In this interview Bilal shares his tips on learning to code, getting hired and dealing with issues like imposter syndrome. Bilal is a self-taught developer who harnessed his natural curiousity and learned to code while doing a finance degree in India.

Hey, so can you give us a short introduction for people who want to know more about you?

Hello, My name is Bilal & I live in Mumbai, India. I currently run a small software lab called Neev Labs which I started last year where I focus on building SaaS products for niche markets. Currently, I’m working on Flowboardpro - a software tool for talent management agencies to manage the schedule of their artists.

Before this, I have worked with multiple startups & servicing companies from 2007 mostly in the technology side. From building MVPs to scaling technologies I have got a chance to work on a wide range of problems.

If you don’t have a CS degree, how did you learn to code? Did you do any particular courses or boot camps?

As a kid, I was curious to know how things worked behind the scenes. I always had a deep interest in fiddling with gadgets & finding ways to make technology work for me. Being a 90s kid I grew up witnessing smartphone evolution, which was like watching a tech sci-fi movie & it created a huge impression on me. This is how I got really interested in computers.

However, once I completed school I did not have any guidance available to help me navigate towards the world of technology. In the absence of that, I ended up picking finance for my college studies.

Nevertheless, I still went to cybercafes to spend time on computers & to tame the growing curiosity in me.  While my friends were busy using Yahoo!, Messenger & Orkut, I would be knee-deep into finding what goes behind building websites. While information like this was not readily available in those times (& I might not be knowledgeable enough on what to pick) I still managed to find two important resources: w3schools.com & php.net.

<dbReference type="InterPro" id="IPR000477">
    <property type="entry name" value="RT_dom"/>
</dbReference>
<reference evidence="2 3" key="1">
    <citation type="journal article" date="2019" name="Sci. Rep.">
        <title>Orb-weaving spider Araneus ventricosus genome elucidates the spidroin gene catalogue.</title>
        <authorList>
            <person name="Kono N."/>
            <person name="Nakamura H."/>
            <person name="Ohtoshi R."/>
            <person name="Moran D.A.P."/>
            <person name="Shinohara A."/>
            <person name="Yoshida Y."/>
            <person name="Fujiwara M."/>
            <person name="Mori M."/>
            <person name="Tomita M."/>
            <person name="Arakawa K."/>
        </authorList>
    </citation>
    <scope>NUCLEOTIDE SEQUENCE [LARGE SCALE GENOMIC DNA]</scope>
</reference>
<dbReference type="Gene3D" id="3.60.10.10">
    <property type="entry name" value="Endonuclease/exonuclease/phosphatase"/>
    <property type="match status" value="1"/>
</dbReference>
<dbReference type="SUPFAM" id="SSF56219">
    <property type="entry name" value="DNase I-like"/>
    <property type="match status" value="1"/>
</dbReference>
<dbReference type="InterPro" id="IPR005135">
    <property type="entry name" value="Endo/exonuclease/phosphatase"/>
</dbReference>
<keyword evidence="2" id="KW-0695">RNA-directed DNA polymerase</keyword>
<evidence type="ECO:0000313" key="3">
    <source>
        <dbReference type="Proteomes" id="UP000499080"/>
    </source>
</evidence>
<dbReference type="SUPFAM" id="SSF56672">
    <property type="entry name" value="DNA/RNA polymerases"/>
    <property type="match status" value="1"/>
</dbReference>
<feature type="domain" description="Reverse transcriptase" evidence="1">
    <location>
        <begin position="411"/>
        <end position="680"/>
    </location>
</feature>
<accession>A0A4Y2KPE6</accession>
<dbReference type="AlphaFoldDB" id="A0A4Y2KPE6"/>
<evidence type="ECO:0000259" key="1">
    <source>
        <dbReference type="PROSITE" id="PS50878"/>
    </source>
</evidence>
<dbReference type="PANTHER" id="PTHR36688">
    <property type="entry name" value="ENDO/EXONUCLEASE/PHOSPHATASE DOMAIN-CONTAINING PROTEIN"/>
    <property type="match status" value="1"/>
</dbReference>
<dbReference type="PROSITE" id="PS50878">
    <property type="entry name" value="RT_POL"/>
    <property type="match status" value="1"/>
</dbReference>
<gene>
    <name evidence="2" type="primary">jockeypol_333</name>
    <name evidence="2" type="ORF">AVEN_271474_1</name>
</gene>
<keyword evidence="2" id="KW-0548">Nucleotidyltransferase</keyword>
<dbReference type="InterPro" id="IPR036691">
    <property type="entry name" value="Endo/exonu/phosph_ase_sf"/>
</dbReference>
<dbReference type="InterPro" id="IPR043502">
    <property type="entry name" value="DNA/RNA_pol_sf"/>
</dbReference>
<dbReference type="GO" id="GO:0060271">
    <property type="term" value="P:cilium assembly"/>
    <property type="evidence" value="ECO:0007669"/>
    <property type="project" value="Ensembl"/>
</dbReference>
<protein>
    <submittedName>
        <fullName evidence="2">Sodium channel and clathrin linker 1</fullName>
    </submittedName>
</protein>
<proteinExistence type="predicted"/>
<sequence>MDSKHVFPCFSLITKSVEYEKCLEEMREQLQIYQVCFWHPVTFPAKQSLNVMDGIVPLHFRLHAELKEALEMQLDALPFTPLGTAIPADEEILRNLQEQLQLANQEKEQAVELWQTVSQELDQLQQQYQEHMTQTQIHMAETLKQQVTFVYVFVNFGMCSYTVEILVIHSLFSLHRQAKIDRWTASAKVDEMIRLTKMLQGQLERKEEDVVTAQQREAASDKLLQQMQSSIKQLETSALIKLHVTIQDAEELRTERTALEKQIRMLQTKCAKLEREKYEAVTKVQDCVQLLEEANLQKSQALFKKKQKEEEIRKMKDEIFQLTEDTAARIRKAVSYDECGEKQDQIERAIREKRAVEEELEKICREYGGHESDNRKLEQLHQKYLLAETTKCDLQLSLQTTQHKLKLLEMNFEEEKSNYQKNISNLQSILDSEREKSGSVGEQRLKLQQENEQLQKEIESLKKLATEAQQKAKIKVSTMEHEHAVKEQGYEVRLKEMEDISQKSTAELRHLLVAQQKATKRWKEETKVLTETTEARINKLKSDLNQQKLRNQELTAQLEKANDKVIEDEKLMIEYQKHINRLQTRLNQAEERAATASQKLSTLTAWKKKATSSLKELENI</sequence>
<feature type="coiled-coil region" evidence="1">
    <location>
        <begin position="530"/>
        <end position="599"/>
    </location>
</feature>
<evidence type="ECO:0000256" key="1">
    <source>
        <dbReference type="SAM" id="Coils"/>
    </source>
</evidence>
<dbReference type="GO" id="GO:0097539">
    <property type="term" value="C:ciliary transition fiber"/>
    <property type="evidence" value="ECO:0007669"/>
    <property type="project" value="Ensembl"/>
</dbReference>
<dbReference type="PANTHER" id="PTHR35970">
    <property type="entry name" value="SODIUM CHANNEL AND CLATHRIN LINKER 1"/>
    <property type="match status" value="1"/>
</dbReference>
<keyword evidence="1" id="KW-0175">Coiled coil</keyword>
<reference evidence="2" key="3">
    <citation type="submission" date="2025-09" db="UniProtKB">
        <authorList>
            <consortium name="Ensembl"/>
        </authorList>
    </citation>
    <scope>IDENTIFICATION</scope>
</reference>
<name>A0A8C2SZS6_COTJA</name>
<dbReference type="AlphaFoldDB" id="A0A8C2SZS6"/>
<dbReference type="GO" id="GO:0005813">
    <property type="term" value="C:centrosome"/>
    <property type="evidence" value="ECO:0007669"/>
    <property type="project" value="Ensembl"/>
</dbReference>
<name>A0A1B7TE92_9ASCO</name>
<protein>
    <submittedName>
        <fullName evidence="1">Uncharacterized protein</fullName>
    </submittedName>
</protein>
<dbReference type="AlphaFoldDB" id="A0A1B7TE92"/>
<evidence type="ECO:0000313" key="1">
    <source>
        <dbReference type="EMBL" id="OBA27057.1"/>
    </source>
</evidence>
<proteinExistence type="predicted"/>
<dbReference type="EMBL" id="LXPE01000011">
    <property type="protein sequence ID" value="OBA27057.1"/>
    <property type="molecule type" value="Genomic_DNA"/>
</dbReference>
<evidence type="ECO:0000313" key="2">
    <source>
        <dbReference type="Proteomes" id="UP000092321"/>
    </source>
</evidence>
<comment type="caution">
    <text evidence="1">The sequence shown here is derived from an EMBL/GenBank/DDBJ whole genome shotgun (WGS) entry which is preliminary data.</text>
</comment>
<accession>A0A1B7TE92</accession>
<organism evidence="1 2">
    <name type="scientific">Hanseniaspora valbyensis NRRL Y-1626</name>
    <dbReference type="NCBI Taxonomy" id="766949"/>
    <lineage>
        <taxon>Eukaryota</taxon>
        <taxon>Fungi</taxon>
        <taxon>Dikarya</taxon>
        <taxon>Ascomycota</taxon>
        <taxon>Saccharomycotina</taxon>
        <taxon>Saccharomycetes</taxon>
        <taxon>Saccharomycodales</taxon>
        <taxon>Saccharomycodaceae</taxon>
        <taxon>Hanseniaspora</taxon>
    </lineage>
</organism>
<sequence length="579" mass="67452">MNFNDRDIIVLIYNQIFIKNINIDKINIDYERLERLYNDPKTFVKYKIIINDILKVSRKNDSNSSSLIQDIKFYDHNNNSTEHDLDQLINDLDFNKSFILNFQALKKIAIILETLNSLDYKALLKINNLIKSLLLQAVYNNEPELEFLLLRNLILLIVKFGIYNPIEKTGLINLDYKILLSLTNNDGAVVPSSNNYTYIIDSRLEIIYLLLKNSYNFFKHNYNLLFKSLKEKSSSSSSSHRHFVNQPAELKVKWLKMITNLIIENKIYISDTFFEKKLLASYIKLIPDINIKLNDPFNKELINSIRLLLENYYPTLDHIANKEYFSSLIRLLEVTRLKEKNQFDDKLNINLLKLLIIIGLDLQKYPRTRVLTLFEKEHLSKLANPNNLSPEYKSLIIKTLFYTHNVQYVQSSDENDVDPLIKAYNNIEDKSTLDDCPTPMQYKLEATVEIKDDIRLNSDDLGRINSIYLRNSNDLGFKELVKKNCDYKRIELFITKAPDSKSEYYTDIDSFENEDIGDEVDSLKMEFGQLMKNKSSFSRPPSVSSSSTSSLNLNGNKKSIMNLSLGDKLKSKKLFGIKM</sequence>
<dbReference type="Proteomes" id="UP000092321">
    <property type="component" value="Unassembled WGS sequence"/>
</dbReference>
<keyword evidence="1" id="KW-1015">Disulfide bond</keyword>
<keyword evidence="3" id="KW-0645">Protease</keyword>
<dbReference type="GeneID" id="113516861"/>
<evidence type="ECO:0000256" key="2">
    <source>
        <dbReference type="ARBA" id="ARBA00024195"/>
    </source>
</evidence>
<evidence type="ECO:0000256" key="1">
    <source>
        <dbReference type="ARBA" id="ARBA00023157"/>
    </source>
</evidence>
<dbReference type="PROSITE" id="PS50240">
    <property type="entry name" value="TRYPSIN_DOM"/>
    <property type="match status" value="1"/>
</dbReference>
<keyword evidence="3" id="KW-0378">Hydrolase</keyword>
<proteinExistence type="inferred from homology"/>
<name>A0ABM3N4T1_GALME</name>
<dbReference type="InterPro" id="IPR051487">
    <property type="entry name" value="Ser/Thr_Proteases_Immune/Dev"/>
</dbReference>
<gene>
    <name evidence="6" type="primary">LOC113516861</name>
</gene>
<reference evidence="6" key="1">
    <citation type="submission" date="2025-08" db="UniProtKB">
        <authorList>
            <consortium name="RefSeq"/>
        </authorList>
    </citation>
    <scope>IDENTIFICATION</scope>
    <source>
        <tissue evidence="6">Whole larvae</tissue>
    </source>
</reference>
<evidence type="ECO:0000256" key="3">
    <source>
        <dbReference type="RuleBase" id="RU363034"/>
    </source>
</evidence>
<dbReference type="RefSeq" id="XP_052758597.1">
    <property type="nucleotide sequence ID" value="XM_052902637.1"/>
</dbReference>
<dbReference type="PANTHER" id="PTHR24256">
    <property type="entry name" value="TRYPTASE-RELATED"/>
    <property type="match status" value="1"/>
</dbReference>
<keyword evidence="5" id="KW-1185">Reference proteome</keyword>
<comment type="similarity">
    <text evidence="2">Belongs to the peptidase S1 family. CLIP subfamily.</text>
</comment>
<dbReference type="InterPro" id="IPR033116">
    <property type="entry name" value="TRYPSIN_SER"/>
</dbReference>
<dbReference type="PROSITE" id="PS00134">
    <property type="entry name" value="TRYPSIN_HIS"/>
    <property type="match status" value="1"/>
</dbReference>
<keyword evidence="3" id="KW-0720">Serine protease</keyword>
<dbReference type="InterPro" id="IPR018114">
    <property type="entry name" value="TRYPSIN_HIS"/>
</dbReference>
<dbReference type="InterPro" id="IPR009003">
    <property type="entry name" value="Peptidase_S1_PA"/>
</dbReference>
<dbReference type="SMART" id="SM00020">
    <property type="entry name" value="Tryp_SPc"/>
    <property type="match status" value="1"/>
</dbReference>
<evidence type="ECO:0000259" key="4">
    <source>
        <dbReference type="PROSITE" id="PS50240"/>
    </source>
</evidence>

To give you more context, back in 2007, there was an absolute absence of learning to code material. Most of the resources which were present assumed basic computer programming knowledge on the user’s end and I had none. Though I did find Lynda.com which had tutorials on the subjects behind a paywall, I didn’t have any way to pay.

On the contrary, w3schools was quite welcoming & kept their design quite easy to get started with. Everything was nicely organised on their website which made things even easier. I picked up the basics of HTML, CSS, PHP & MySQL to be able to put together a basic contact form website, still, I had no clue about variables, loops, functions etc.

How did you get your first programming job/ freelance work?

In the start of my third year in college, my best friend reached out informing me about a job opening in a local software company where he used to work too. He knew I had a knack for technology and that I had taught myself basics to make an impression on the founder.

It was a 2 person company making inexpensive accounting software for local mom & pop shops in FoxPro on Pentium 4 workstations (oh yeah!). FoxPro at the time was already coming to the end of life and it wouldn’t make sense to anyone to learn it. But to me, this felt like an opportunity of a lifetime. I felt that if there is somebody ready to pay me for spending time in front of a computer without asking for a degree, it was too good to be true.

I managed to join this company while still in college to make the most of my time. I spent 3 years of my time with this company. It grew from 2 to 7 people in these years and from an old storage room office to a fully furnished office.  Moreover, I got to learn all the trades of business and programming. My job included writing code to customer support to sales etc. Being a part of a team small you really get to learn a lot of real-world knowledge.

Did you have any specific people that inspired you to learn coding?

Until 2012, I was just focused on getting things done with whatever programming knowledge I acquired over a few years. However, that all changed when I joined SupportBee - my first remote job with a different job description & my attempt to push myself out of my comfort zone.

Hana Mohan, the founder of SupportBee, introduced me to Ruby on Rails which was a massive paradigm shift for me on a mental level coming from PHP background. It felt like a different world to me where everyone cares about the code readability, writing tests, building abstractions etc. I would say Hana changed my perspective towards programming as an art instead of a tool.

How has your life changed since becoming a professional programmer?

I believe becoming a professional programmer changed every aspect of my life. It didn’t just teach me how to earn a better living but also made me a better person. I became more self-aware, mindful, empathetic & thoughtful.